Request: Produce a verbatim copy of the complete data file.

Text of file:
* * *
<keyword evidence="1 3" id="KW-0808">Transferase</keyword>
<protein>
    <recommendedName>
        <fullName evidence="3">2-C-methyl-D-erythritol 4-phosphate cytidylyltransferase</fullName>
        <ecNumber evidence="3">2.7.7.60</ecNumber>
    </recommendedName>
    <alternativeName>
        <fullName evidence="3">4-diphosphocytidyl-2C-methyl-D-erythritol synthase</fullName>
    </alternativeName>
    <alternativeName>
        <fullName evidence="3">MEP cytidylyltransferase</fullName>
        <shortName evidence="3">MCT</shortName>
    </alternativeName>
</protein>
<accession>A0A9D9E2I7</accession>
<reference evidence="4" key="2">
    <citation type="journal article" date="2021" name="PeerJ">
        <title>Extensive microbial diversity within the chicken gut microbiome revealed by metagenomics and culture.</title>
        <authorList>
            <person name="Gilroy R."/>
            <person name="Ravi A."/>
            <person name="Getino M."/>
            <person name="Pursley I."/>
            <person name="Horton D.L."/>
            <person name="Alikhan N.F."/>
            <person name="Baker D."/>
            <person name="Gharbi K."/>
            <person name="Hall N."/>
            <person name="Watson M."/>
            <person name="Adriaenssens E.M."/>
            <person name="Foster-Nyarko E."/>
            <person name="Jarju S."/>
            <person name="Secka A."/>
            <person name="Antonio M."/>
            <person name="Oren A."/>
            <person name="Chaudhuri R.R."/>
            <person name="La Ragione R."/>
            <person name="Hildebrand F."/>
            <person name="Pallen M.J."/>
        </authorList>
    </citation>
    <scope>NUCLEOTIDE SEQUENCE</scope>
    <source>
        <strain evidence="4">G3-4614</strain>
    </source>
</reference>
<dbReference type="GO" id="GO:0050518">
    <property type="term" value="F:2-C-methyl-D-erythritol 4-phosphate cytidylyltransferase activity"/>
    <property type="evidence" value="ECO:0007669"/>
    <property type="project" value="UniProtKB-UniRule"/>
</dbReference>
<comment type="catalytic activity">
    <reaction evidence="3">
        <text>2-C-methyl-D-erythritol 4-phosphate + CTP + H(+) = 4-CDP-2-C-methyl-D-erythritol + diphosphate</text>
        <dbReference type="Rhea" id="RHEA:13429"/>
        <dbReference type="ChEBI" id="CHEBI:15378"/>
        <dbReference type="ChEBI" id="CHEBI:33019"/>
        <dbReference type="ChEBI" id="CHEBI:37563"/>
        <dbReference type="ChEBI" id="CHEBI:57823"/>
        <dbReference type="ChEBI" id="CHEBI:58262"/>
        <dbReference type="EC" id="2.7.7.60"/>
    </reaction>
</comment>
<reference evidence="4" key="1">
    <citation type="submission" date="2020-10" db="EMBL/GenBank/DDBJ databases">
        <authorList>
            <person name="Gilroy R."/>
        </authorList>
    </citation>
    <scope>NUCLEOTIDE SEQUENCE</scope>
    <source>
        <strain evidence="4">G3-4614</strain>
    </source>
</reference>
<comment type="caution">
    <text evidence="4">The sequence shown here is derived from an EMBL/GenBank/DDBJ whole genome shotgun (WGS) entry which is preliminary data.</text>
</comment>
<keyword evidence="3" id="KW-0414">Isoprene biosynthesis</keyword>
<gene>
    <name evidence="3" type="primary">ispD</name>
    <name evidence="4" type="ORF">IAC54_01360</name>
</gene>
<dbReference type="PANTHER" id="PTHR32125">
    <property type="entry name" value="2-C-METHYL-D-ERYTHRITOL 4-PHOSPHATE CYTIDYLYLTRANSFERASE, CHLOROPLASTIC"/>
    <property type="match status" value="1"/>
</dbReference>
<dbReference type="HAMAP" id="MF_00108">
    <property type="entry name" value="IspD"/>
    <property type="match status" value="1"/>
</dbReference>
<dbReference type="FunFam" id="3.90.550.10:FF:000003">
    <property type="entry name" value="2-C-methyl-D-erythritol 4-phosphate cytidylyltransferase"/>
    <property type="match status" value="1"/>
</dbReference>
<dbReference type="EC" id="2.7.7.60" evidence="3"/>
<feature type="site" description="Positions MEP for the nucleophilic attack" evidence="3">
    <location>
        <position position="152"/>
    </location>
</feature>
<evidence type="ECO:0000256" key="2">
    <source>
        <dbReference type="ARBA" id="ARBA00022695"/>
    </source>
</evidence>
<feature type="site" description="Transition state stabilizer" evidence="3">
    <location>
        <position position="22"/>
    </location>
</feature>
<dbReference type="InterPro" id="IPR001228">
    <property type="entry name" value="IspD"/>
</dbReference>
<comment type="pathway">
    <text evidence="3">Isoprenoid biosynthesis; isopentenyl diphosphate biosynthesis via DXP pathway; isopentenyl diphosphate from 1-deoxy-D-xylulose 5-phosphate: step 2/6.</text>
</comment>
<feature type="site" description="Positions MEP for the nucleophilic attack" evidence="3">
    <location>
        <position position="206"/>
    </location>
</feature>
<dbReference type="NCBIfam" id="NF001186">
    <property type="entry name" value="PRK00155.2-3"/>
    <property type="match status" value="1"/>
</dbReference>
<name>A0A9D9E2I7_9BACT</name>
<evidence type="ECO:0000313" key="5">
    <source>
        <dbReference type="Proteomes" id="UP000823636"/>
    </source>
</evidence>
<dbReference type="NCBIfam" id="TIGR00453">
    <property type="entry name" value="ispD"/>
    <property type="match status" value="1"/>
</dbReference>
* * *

<keyword evidence="1 3" id="KW-0808">Transferase</keyword>
<protein>
    <recommendedName>
        <fullName evidence="3">2-C-methyl-D-erythritol 4-phosphate cytidylyltransferase</fullName>
        <ecNumber evidence="3">2.7.7.60</ecNumber>
    </recommendedName>
    <alternativeName>
        <fullName evidence="3">4-diphosphocytidyl-2C-methyl-D-erythritol synthase</fullName>
    </alternativeName>
    <alternativeName>
        <fullName evidence="3">MEP cytidylyltransferase</fullName>
        <shortName evidence="3">MCT</shortName>
    </alternativeName>
</protein>
<accession>A0A9D9E2I7</accession>
<reference evidence="4" key="2">
    <citation type="journal article" date="2021" name="PeerJ">
        <title>Extensive microbial diversity within the chicken gut microbiome revealed by metagenomics and culture.</title>
        <authorList>
            <person name="Gilroy R."/>
            <person name="Ravi A."/>
            <person name="Getino M."/>
            <person name="Pursley I."/>
            <person name="Horton D.L."/>
            <person name="Alikhan N.F."/>
            <person name="Baker D."/>
            <person name="Gharbi K."/>
            <person name="Hall N."/>
            <person name="Watson M."/>
            <person name="Adriaenssens E.M."/>
            <person name="Foster-Nyarko E."/>
            <person name="Jarju S."/>
            <person name="Secka A."/>
            <person name="Antonio M."/>
            <person name="Oren A."/>
            <person name="Chaudhuri R.R."/>
            <person name="La Ragione R."/>
            <person name="Hildebrand F."/>
            <person name="Pallen M.J."/>
        </authorList>
    </citation>
    <scope>NUCLEOTIDE SEQUENCE</scope>
    <source>
        <strain evidence="4">G3-4614</strain>
    </source>
</reference>
<dbReference type="GO" id="GO:0050518">
    <property type="term" value="F:2-C-methyl-D-erythritol 4-phosphate cytidylyltransferase activity"/>
    <property type="evidence" value="ECO:0007669"/>
    <property type="project" value="UniProtKB-UniRule"/>
</dbReference>
<comment type="catalytic activity">
    <reaction evidence="3">
        <text>2-C-methyl-D-erythritol 4-phosphate + CTP + H(+) = 4-CDP-2-C-methyl-D-erythritol + diphosphate</text>
        <dbReference type="Rhea" id="RHEA:13429"/>
        <dbReference type="ChEBI" id="CHEBI:15378"/>
        <dbReference type="ChEBI" id="CHEBI:33019"/>
        <dbReference type="ChEBI" id="CHEBI:37563"/>
        <dbReference type="ChEBI" id="CHEBI:57823"/>
        <dbReference type="ChEBI" id="CHEBI:58262"/>
        <dbReference type="EC" id="2.7.7.60"/>
    </reaction>
</comment>
<reference evidence="4" key="1">
    <citation type="submission" date="2020-10" db="EMBL/GenBank/DDBJ databases">
        <authorList>
            <person name="Gilroy R."/>
        </authorList>
    </citation>
    <scope>NUCLEOTIDE SEQUENCE</scope>
    <source>
        <strain evidence="4">G3-4614</strain>
    </source>
</reference>
<comment type="caution">
    <text evidence="4">The sequence shown here is derived from an EMBL/GenBank/DDBJ whole genome shotgun (WGS) entry which is preliminary data.</text>
</comment>
<keyword evidence="3" id="KW-0414">Isoprene biosynthesis</keyword>
<gene>
    <name evidence="3" type="primary">ispD</name>
    <name evidence="4" type="ORF">IAC54_01360</name>
</gene>
<dbReference type="PANTHER" id="PTHR32125">
    <property type="entry name" value="2-C-METHYL-D-ERYTHRITOL 4-PHOSPHATE CYTIDYLYLTRANSFERASE, CHLOROPLASTIC"/>
    <property type="match status" value="1"/>
</dbReference>
<dbReference type="HAMAP" id="MF_00108">
    <property type="entry name" value="IspD"/>
    <property type="match status" value="1"/>
</dbReference>
<dbReference type="FunFam" id="3.90.550.10:FF:000003">
    <property type="entry name" value="2-C-methyl-D-erythritol 4-phosphate cytidylyltransferase"/>
    <property type="match status" value="1"/>
</dbReference>
<dbReference type="EC" id="2.7.7.60" evidence="3"/>
<feature type="site" description="Positions MEP for the nucleophilic attack" evidence="3">
    <location>
        <position position="152"/>
    </location>
</feature>
<evidence type="ECO:0000256" key="2">
    <source>
        <dbReference type="ARBA" id="ARBA00022695"/>
    </source>
</evidence>
<feature type="site" description="Transition state stabilizer" evidence="3">
    <location>
        <position position="22"/>
    </location>
</feature>
<dbReference type="InterPro" id="IPR001228">
    <property type="entry name" value="IspD"/>
</dbReference>
<comment type="pathway">
    <text evidence="3">Isoprenoid biosynthesis; isopentenyl diphosphate biosynthesis via DXP pathway; isopentenyl diphosphate from 1-deoxy-D-xylulose 5-phosphate: step 2/6.</text>
</comment>
<feature type="site" description="Positions MEP for the nucleophilic attack" evidence="3">
    <location>
        <position position="206"/>
    </location>
</feature>
<dbReference type="NCBIfam" id="NF001186">
    <property type="entry name" value="PRK00155.2-3"/>
    <property type="match status" value="1"/>
</dbReference>
<name>A0A9D9E2I7_9BACT</name>
<evidence type="ECO:0000313" key="5">
    <source>
        <dbReference type="Proteomes" id="UP000823636"/>
    </source>
</evidence>
<dbReference type="NCBIfam" id="TIGR00453">
    <property type="entry name" value="ispD"/>
    <property type="match status" value="1"/>
</dbReference>